Lommatzsch did not return a voicemail Thursday. A Tesla spokesperson did not respond to a request for comment.
The car company has said it repeatedly warns drivers to stay alert, keep their hands on the wheel and maintain control of their vehicle at all times while using the Autopilot system.
Police say car data show Lommatzsch did not touch the steering wheel for 80 seconds before the crash. She told police she was looking at her phone at the time and comparing different routes to her destination.
She broke her foot in the crash and this week was charged with a misdemeanor traffic citation. Online court records do not show an attorney listed for her.
The driver of the firetruck told police he had injuries consistent with whiplash but did not go to a hospital.
Tesla’s Autopilot system uses cameras, ultrasonic sensors and radar to sense the vehicle’s surrounding environment and perform basic functions automatically.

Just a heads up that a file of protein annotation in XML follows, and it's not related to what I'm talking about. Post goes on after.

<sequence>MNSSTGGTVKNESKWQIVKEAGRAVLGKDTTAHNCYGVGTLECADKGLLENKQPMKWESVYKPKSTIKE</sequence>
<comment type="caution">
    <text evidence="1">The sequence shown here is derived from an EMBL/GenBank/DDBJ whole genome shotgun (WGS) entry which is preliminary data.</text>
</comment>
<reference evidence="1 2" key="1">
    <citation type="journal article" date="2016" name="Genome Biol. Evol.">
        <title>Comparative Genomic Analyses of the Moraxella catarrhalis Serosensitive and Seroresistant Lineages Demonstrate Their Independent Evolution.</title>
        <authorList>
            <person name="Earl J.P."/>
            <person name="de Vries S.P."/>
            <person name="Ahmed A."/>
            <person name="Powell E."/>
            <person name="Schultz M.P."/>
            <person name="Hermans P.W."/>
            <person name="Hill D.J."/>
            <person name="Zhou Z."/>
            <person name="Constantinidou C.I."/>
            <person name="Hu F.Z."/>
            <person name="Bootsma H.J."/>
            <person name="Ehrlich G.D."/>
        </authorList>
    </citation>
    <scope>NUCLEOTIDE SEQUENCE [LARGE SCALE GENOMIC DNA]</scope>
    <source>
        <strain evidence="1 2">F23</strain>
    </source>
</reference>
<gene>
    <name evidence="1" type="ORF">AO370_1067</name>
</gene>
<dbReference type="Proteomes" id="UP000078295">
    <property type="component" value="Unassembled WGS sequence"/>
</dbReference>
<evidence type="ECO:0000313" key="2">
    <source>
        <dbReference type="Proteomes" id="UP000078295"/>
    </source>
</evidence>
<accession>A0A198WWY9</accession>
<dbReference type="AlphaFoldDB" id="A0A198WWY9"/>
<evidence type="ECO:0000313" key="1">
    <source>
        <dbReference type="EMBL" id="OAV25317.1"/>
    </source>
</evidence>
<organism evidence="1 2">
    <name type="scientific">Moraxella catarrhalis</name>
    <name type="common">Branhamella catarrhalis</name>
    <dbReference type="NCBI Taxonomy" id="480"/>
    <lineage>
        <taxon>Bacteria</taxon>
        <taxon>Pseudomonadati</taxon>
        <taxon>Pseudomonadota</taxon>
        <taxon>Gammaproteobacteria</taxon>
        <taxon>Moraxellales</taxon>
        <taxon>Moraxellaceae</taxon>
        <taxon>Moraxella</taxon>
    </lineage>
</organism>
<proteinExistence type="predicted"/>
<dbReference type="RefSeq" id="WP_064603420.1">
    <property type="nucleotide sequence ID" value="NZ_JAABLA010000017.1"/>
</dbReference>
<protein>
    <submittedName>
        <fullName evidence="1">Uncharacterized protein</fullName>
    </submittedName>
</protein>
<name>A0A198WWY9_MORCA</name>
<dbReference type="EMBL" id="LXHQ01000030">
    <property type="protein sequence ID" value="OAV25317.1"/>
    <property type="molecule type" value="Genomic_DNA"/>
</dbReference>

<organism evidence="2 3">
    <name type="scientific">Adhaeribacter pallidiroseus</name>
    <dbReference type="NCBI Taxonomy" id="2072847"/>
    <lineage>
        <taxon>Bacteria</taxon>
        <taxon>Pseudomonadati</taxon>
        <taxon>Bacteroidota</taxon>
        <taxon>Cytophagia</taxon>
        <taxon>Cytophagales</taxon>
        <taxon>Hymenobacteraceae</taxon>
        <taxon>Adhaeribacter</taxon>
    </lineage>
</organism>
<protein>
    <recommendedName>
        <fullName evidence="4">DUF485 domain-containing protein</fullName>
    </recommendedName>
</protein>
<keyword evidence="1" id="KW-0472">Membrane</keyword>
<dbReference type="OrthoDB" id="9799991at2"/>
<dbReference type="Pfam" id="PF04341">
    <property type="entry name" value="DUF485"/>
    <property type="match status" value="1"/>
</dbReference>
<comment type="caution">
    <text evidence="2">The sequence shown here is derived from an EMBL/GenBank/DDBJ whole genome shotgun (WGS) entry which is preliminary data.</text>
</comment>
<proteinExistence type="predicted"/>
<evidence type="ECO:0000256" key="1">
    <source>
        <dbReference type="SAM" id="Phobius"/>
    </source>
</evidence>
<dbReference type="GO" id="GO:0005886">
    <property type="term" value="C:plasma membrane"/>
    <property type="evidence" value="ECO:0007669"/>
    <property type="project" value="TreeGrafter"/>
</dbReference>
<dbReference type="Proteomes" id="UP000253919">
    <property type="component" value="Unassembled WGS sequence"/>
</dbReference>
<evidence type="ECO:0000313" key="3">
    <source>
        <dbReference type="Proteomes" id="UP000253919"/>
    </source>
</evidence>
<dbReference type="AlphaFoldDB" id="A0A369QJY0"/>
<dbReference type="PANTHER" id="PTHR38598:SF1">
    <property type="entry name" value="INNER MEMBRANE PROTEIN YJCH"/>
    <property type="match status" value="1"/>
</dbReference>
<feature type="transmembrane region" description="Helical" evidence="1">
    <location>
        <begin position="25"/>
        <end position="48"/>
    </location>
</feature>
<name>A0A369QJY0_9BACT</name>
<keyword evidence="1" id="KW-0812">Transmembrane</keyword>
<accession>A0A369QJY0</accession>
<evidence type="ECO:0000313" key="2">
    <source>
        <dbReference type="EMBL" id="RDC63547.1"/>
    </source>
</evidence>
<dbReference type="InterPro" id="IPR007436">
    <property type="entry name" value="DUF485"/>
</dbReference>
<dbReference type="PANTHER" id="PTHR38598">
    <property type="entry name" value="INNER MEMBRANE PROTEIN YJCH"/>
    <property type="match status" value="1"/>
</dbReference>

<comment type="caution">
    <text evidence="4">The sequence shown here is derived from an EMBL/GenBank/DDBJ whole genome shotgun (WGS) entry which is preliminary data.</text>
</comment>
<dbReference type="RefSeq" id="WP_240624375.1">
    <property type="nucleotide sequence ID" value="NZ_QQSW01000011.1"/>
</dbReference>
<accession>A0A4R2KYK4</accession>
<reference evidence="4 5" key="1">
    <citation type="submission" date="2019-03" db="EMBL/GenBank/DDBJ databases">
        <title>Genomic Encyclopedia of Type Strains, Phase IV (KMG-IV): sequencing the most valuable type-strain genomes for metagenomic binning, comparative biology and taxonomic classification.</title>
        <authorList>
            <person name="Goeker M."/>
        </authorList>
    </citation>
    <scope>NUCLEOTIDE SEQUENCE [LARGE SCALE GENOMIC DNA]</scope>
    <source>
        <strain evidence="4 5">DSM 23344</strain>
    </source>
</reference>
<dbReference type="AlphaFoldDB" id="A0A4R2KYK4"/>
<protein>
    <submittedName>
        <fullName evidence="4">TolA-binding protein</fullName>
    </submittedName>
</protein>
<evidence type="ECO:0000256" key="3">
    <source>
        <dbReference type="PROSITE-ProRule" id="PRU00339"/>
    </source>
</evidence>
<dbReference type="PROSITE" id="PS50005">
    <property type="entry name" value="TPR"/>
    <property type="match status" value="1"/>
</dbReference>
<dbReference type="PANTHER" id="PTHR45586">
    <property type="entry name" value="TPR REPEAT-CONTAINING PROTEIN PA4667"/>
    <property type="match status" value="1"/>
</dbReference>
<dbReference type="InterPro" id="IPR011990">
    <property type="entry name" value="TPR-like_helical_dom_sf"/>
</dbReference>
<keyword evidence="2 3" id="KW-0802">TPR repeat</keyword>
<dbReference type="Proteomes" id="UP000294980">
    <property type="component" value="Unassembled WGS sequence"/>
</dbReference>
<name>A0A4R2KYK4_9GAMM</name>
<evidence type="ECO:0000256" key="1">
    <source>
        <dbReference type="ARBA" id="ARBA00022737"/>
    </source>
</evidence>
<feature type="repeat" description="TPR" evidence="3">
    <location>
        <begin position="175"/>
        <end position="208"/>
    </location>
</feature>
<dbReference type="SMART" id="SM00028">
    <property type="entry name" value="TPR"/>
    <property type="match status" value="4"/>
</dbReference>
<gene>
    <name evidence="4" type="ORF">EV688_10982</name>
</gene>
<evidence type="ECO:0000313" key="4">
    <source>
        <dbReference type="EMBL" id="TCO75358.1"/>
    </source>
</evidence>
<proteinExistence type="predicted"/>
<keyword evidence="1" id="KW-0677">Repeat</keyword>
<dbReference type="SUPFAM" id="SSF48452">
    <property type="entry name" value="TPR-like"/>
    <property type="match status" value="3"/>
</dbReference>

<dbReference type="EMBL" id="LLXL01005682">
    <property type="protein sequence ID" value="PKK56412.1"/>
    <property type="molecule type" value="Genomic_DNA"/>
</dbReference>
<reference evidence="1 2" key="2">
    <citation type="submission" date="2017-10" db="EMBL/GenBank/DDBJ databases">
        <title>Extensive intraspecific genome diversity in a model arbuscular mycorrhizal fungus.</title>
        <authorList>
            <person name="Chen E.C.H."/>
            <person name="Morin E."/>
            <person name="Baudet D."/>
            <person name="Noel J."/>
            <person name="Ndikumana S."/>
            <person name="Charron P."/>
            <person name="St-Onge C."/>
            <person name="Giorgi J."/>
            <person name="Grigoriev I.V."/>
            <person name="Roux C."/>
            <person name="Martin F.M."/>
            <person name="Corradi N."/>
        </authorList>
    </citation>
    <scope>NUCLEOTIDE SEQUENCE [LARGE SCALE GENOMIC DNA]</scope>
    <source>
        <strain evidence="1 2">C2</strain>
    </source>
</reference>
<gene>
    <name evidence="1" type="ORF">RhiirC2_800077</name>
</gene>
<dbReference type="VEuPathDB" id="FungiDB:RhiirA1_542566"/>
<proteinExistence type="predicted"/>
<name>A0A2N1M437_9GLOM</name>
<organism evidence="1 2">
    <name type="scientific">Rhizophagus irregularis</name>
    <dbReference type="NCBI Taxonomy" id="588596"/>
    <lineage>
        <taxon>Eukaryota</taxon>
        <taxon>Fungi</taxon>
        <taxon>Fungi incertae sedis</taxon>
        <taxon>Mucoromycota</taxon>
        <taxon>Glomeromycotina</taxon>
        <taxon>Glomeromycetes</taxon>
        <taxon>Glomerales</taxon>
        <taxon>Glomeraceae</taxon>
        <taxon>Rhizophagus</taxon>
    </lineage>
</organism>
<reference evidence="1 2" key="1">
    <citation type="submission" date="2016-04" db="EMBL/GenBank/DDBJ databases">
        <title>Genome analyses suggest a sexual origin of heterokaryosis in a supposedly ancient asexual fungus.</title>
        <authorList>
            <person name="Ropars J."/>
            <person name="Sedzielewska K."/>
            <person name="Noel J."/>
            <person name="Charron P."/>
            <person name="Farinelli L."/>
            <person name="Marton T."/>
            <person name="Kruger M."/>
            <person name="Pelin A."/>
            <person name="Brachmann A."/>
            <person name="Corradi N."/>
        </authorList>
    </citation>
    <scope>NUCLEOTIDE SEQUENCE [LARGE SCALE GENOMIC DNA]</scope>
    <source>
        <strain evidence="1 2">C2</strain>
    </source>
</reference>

Among those functions is automatic emergency braking, which the company says on its website is designed “to detect objects that the car may impact and applies the brakes accordingly.” Tesla says the system is not designed to avoid a collision and warns drivers not to rely on it entirely.
The National Highway Traffic Safety Administration has said it is investigating the May 11 crash.
Tesla’s Autopilot has been the subject of previous scrutiny following other crashes involving the vehicles.
In March, a driver was killed when a Model X with Autopilot engaged hit a barrier while traveling at “freeway speed” in California. NHTSA and the National Transportation Safety Board are investigating that case.
This week, Tesla said Autopilot was not engaged when a Model S veered off a road and plunged into a pond outside San Francisco, killing the driver.
Earlier in May, the NTSB opened a probe into an accident in which a Model S caught fire after crashing into a wall at a high speed in Florida. Two 18-year-olds were trapped and died in the blaze. The agency has said it does not expect Autopilot to be a focus in that investigation.